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Borderland beat.

Borderland beat.

Borderland beat

Borderland Beat (BB) is an English language news blog that reports on the Mexican Drug War. The blog was started in 2009 by an anonymous individual using the pseudonym Buggs. BB's reporters are mostly based in the U.S. and Mexico. Their main focus is to provide English coverage of the drug war in Mexico, by creating analysis and research material about drug cartels, criminal figures, and the effects on the ongoing drug war, as well as translating Spanish articles into English.

The work Borderland Beat: Reporting on the Mexican Cartel Drug War represents the first book (& ebook) to be published by this blog site. Borderland Beat is an informational and collaborative English language blog (drawing upon US and Mexican contributors) reporting on the Mexican narco wars. The blog is a contemporary raw feed of unassessed information. The Borderland Beat blog focuses on non-professional (volunteer) Spanish to English translations with less journalistic interpretation and/or detailed analysis linked to the contributions. The work joins in the same ‘digital blog/online journal to book’ publishing trend as seen with SWJ—El Centro (since 2012) and Blog del Narco (in 2013). (Source: smallwarsjournal.com)

CARTEL

Borderland Beat (BB) is an English language news blog that reports on the Mexican Drug War. The blog was started in 2009 by an anonymous individual using the pseudonym Buggs. BB's reporters are mostly based in the U.S. and Mexico. Their main focus is to provide English coverage of the drug war in Mexico, by creating analysis and research material about drug cartels, criminal figures, and the effects on the ongoing drug war, as well as translating Spanish articles into English. (Source: en.wikipedia.org)

Buggs' intention was to report about the Mexican Drug War to U.S. readers. Buggs began translating Mexican drug cartel news articles from Spanish to English since mid-2008 but was using his personal blog as a platform. Realizing the dangers of reporting on his personal blog, he created BB and hosted it on Blogger, a platform owned by Google. Buggs came up with the name of the blog because "borderland" refers to a geographical space or zone around a territorial border, in this case the U.S.-Mexico border. (Source: en.wikipedia.org)

The gun control debate is revived with every mass shooting. But far more people die from gun deaths on the street corners of inner city America and across the border as Mexico’s powerful cartels battle to control the drug trade. Guns and drugs aren’t often connected in our heated discussions of gun control - but they should be. In Ioan Grillo’s groundbreaking new work of investigative journalism, he shows us this connection by following the market for guns in the Americas and how it has made the continent the most murderous on earth. (Source: www.audible.com)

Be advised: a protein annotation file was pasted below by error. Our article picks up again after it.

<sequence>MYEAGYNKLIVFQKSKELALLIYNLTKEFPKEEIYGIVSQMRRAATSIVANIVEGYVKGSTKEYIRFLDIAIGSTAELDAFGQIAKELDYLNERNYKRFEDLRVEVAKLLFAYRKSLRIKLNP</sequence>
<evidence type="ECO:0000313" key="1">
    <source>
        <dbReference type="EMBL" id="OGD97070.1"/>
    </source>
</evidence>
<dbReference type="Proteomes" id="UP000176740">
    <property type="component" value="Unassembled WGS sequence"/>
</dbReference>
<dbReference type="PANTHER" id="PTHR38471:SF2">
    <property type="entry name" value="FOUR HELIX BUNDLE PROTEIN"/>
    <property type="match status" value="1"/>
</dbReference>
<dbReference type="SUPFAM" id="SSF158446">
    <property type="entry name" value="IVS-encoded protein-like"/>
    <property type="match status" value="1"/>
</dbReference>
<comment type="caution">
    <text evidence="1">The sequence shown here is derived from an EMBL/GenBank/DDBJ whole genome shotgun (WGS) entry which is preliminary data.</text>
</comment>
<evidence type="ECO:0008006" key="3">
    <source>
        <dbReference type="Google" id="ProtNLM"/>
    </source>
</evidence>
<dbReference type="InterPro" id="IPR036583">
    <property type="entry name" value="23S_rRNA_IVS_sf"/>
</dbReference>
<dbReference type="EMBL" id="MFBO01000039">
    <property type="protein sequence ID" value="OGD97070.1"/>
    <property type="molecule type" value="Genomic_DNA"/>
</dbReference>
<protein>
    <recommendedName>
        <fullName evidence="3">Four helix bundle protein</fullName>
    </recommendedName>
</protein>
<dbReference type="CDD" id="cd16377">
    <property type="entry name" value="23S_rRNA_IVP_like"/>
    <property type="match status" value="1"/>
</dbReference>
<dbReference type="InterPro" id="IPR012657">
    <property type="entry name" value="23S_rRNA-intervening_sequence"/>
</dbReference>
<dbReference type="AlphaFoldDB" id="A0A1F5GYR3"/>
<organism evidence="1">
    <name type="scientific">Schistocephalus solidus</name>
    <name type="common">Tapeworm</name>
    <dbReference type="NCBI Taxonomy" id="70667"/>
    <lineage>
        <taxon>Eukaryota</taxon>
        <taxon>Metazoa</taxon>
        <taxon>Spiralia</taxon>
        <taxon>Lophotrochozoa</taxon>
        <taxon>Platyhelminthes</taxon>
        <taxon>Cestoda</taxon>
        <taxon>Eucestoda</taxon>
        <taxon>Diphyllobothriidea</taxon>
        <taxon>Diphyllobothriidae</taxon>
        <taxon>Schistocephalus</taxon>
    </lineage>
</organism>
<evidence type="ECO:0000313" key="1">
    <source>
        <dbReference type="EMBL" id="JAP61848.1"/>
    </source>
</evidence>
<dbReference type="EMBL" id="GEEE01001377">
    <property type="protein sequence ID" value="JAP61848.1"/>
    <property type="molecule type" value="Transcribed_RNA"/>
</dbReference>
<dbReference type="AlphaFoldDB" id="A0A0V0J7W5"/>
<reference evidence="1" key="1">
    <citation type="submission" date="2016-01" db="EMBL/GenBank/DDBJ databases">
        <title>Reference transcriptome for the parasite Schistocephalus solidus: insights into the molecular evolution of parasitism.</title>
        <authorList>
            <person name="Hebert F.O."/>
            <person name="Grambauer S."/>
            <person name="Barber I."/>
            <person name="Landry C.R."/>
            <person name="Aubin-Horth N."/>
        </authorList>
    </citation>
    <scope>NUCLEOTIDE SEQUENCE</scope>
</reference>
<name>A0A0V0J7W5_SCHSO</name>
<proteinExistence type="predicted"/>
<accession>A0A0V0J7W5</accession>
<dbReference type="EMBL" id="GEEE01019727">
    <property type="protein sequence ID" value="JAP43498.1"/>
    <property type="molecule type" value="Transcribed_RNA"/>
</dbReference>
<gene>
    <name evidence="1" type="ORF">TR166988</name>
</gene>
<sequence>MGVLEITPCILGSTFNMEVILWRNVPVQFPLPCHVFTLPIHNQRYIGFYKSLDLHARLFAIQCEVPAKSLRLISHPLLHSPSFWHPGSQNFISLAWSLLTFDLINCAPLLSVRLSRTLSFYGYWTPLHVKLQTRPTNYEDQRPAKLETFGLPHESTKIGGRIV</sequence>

At first glance Gabriel Cardona is the poster-boy American teenager: great athlete, bright, handsome, and charismatic. But the streets of his border town of Laredo, Texas, are poor and dangerous, and it isn't long before Gabriel abandons his promising future for the allure of the Zetas, a drug cartel with roots in the Mexican military. His younger friend, Bart, as well as others from Gabriel's childhood join him in working for the Zetas, boosting cars and smuggling drugs, eventually catching the eye of the cartel's leadership.At first glance Gabriel Cardona is the poster-boy American teenager: great athlete, bright, handsome, and charismatic. But the streets of his border town of Laredo, Texas, are poor and dangerous, and it isn't long before Gabriel abandons his promising future for the allure of the Zetas, a drug cartel with roots in the Mexican military. His younger friend, Bart, as well as others from Gabriel's childhood join him in working for the Zetas, boosting cars and smuggling drugs, eventually catching the eye of the cartel's leadership. (Source:

smallwarsjournal.com)The Borderland Beat book focuses on more organized narco violence taking place in Mexico during the 2008 through 2013 era before the later cartel fragmentation due to kingpin targeting—when Alex Marentes was more directly involved with the blog. It draws its material via the site’s blog posts and the author’s professional (rather than academic) directed research. The book cover is Mexican skull art based with elements of violence—bullet rounds, revolvers, barbed wire, pills, fire, and brass knuckles—combined together to create a narcocultura inspired skull. The work is 232 pages long and devoid of page numbers. It provides no references, citations, or notes, other than one or two URLs, but is supported by the author’s website which has some sources and videos. The work contains numerous images of drug war violence (not sourced) and is divided into the following listing of impressionistic and interpretive themes (with somewhat more structure evident at the end of the work related to specific cartels and timelines). The titles of these themes (which follows an ad hoc capitalization protocol) are as follows: (Source:

 

 

 

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